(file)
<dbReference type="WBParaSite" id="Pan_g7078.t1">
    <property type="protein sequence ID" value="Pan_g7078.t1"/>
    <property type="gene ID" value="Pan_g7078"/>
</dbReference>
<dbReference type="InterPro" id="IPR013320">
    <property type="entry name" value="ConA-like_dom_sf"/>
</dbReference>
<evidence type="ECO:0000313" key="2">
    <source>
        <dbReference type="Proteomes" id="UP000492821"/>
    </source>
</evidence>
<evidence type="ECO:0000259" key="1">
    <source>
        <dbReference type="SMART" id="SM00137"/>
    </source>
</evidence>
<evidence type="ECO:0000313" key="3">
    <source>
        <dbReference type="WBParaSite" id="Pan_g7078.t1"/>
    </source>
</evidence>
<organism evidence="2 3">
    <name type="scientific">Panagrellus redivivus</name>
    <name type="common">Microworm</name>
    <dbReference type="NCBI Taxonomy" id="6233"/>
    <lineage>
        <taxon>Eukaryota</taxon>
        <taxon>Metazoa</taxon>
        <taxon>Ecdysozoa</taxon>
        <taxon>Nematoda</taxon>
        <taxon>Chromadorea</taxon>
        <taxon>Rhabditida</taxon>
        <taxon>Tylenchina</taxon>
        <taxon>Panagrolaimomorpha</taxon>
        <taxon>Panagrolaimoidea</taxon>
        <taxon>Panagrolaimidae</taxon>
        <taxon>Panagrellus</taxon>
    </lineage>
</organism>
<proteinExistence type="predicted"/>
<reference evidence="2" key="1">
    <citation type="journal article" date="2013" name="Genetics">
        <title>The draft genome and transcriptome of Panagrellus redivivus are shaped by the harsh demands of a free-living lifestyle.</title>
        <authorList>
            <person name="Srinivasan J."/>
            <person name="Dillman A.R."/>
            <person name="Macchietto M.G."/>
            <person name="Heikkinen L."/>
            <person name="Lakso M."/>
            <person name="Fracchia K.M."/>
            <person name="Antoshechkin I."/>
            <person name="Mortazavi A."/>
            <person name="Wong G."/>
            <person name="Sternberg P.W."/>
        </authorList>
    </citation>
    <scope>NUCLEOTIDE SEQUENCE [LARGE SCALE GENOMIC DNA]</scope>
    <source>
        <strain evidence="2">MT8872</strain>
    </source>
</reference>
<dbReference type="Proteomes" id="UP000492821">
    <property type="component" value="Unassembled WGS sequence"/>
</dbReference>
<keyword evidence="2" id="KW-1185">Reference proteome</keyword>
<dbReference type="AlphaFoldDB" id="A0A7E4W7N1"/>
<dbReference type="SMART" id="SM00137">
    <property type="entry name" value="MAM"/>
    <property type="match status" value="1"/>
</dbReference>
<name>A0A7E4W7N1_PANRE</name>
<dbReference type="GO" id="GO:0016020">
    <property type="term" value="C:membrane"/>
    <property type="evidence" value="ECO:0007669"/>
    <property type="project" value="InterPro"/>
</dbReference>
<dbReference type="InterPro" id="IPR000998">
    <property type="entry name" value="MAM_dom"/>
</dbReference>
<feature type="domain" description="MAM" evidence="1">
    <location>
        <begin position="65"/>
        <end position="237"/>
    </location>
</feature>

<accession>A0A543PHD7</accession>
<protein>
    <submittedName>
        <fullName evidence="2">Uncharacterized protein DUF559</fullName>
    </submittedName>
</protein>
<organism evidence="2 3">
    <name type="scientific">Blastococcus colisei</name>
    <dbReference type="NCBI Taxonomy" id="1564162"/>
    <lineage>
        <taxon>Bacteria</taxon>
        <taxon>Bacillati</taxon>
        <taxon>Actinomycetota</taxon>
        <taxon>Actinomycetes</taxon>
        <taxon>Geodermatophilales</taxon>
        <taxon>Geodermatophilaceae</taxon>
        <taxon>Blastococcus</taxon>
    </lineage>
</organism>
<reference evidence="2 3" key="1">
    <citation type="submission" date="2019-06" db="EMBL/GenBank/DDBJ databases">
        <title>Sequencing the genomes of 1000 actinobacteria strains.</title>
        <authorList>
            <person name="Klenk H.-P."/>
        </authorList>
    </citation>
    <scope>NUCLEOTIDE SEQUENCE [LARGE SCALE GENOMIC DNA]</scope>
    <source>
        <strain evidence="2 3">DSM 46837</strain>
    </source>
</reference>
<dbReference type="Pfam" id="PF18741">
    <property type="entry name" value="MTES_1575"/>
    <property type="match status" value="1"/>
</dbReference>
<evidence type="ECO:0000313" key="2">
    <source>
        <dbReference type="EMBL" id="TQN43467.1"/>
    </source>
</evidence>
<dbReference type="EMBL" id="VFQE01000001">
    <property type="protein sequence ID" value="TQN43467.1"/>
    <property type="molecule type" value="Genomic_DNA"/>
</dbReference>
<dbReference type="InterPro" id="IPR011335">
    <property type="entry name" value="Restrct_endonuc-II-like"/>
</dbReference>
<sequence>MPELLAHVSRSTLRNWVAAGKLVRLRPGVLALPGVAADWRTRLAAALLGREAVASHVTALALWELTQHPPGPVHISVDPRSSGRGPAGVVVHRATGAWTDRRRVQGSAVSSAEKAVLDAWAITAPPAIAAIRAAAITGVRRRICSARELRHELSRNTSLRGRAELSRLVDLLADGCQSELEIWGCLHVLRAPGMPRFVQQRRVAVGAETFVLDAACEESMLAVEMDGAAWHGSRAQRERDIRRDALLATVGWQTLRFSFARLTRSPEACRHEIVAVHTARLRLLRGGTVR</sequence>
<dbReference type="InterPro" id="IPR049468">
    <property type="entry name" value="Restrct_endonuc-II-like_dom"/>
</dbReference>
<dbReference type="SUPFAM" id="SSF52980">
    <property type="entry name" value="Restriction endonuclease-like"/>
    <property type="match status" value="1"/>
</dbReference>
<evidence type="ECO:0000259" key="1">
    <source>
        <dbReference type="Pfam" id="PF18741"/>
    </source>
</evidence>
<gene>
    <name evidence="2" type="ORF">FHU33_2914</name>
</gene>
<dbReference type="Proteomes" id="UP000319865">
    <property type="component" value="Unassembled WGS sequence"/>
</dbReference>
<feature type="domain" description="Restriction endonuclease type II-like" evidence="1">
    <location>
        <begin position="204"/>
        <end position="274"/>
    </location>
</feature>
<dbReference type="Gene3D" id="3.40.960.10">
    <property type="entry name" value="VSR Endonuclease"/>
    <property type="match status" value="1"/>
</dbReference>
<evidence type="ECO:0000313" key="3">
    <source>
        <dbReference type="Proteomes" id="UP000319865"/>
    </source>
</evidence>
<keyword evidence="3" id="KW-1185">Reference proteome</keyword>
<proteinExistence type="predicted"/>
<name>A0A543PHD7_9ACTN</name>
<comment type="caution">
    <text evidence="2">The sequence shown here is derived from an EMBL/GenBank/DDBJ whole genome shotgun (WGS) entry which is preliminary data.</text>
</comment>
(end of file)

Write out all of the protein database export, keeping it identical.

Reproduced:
<dbReference type="WBParaSite" id="Pan_g7078.t1">
    <property type="protein sequence ID" value="Pan_g7078.t1"/>
    <property type="gene ID" value="Pan_g7078"/>
</dbReference>
<dbReference type="InterPro" id="IPR013320">
    <property type="entry name" value="ConA-like_dom_sf"/>
</dbReference>
<evidence type="ECO:0000313" key="2">
    <source>
        <dbReference type="Proteomes" id="UP000492821"/>
    </source>
</evidence>
<evidence type="ECO:0000259" key="1">
    <source>
        <dbReference type="SMART" id="SM00137"/>
    </source>
</evidence>
<evidence type="ECO:0000313" key="3">
    <source>
        <dbReference type="WBParaSite" id="Pan_g7078.t1"/>
    </source>
</evidence>
<organism evidence="2 3">
    <name type="scientific">Panagrellus redivivus</name>
    <name type="common">Microworm</name>
    <dbReference type="NCBI Taxonomy" id="6233"/>
    <lineage>
        <taxon>Eukaryota</taxon>
        <taxon>Metazoa</taxon>
        <taxon>Ecdysozoa</taxon>
        <taxon>Nematoda</taxon>
        <taxon>Chromadorea</taxon>
        <taxon>Rhabditida</taxon>
        <taxon>Tylenchina</taxon>
        <taxon>Panagrolaimomorpha</taxon>
        <taxon>Panagrolaimoidea</taxon>
        <taxon>Panagrolaimidae</taxon>
        <taxon>Panagrellus</taxon>
    </lineage>
</organism>
<proteinExistence type="predicted"/>
<reference evidence="2" key="1">
    <citation type="journal article" date="2013" name="Genetics">
        <title>The draft genome and transcriptome of Panagrellus redivivus are shaped by the harsh demands of a free-living lifestyle.</title>
        <authorList>
            <person name="Srinivasan J."/>
            <person name="Dillman A.R."/>
            <person name="Macchietto M.G."/>
            <person name="Heikkinen L."/>
            <person name="Lakso M."/>
            <person name="Fracchia K.M."/>
            <person name="Antoshechkin I."/>
            <person name="Mortazavi A."/>
            <person name="Wong G."/>
            <person name="Sternberg P.W."/>
        </authorList>
    </citation>
    <scope>NUCLEOTIDE SEQUENCE [LARGE SCALE GENOMIC DNA]</scope>
    <source>
        <strain evidence="2">MT8872</strain>
    </source>
</reference>
<dbReference type="Proteomes" id="UP000492821">
    <property type="component" value="Unassembled WGS sequence"/>
</dbReference>
<keyword evidence="2" id="KW-1185">Reference proteome</keyword>
<dbReference type="AlphaFoldDB" id="A0A7E4W7N1"/>
<dbReference type="SMART" id="SM00137">
    <property type="entry name" value="MAM"/>
    <property type="match status" value="1"/>
</dbReference>
<name>A0A7E4W7N1_PANRE</name>
<dbReference type="GO" id="GO:0016020">
    <property type="term" value="C:membrane"/>
    <property type="evidence" value="ECO:0007669"/>
    <property type="project" value="InterPro"/>
</dbReference>
<dbReference type="InterPro" id="IPR000998">
    <property type="entry name" value="MAM_dom"/>
</dbReference>
<feature type="domain" description="MAM" evidence="1">
    <location>
        <begin position="65"/>
        <end position="237"/>
    </location>
</feature>

<accession>A0A543PHD7</accession>
<protein>
    <submittedName>
        <fullName evidence="2">Uncharacterized protein DUF559</fullName>
    </submittedName>
</protein>
<organism evidence="2 3">
    <name type="scientific">Blastococcus colisei</name>
    <dbReference type="NCBI Taxonomy" id="1564162"/>
    <lineage>
        <taxon>Bacteria</taxon>
        <taxon>Bacillati</taxon>
        <taxon>Actinomycetota</taxon>
        <taxon>Actinomycetes</taxon>
        <taxon>Geodermatophilales</taxon>
        <taxon>Geodermatophilaceae</taxon>
        <taxon>Blastococcus</taxon>
    </lineage>
</organism>
<reference evidence="2 3" key="1">
    <citation type="submission" date="2019-06" db="EMBL/GenBank/DDBJ databases">
        <title>Sequencing the genomes of 1000 actinobacteria strains.</title>
        <authorList>
            <person name="Klenk H.-P."/>
        </authorList>
    </citation>
    <scope>NUCLEOTIDE SEQUENCE [LARGE SCALE GENOMIC DNA]</scope>
    <source>
        <strain evidence="2 3">DSM 46837</strain>
    </source>
</reference>
<dbReference type="Pfam" id="PF18741">
    <property type="entry name" value="MTES_1575"/>
    <property type="match status" value="1"/>
</dbReference>
<evidence type="ECO:0000313" key="2">
    <source>
        <dbReference type="EMBL" id="TQN43467.1"/>
    </source>
</evidence>
<dbReference type="EMBL" id="VFQE01000001">
    <property type="protein sequence ID" value="TQN43467.1"/>
    <property type="molecule type" value="Genomic_DNA"/>
</dbReference>
<dbReference type="InterPro" id="IPR011335">
    <property type="entry name" value="Restrct_endonuc-II-like"/>
</dbReference>
<sequence>MPELLAHVSRSTLRNWVAAGKLVRLRPGVLALPGVAADWRTRLAAALLGREAVASHVTALALWELTQHPPGPVHISVDPRSSGRGPAGVVVHRATGAWTDRRRVQGSAVSSAEKAVLDAWAITAPPAIAAIRAAAITGVRRRICSARELRHELSRNTSLRGRAELSRLVDLLADGCQSELEIWGCLHVLRAPGMPRFVQQRRVAVGAETFVLDAACEESMLAVEMDGAAWHGSRAQRERDIRRDALLATVGWQTLRFSFARLTRSPEACRHEIVAVHTARLRLLRGGTVR</sequence>
<dbReference type="InterPro" id="IPR049468">
    <property type="entry name" value="Restrct_endonuc-II-like_dom"/>
</dbReference>
<dbReference type="SUPFAM" id="SSF52980">
    <property type="entry name" value="Restriction endonuclease-like"/>
    <property type="match status" value="1"/>
</dbReference>
<evidence type="ECO:0000259" key="1">
    <source>
        <dbReference type="Pfam" id="PF18741"/>
    </source>
</evidence>
<gene>
    <name evidence="2" type="ORF">FHU33_2914</name>
</gene>
<dbReference type="Proteomes" id="UP000319865">
    <property type="component" value="Unassembled WGS sequence"/>
</dbReference>
<feature type="domain" description="Restriction endonuclease type II-like" evidence="1">
    <location>
        <begin position="204"/>
        <end position="274"/>
    </location>
</feature>
<dbReference type="Gene3D" id="3.40.960.10">
    <property type="entry name" value="VSR Endonuclease"/>
    <property type="match status" value="1"/>
</dbReference>
<evidence type="ECO:0000313" key="3">
    <source>
        <dbReference type="Proteomes" id="UP000319865"/>
    </source>
</evidence>
<keyword evidence="3" id="KW-1185">Reference proteome</keyword>
<proteinExistence type="predicted"/>
<name>A0A543PHD7_9ACTN</name>
<comment type="caution">
    <text evidence="2">The sequence shown here is derived from an EMBL/GenBank/DDBJ whole genome shotgun (WGS) entry which is preliminary data.</text>
</comment>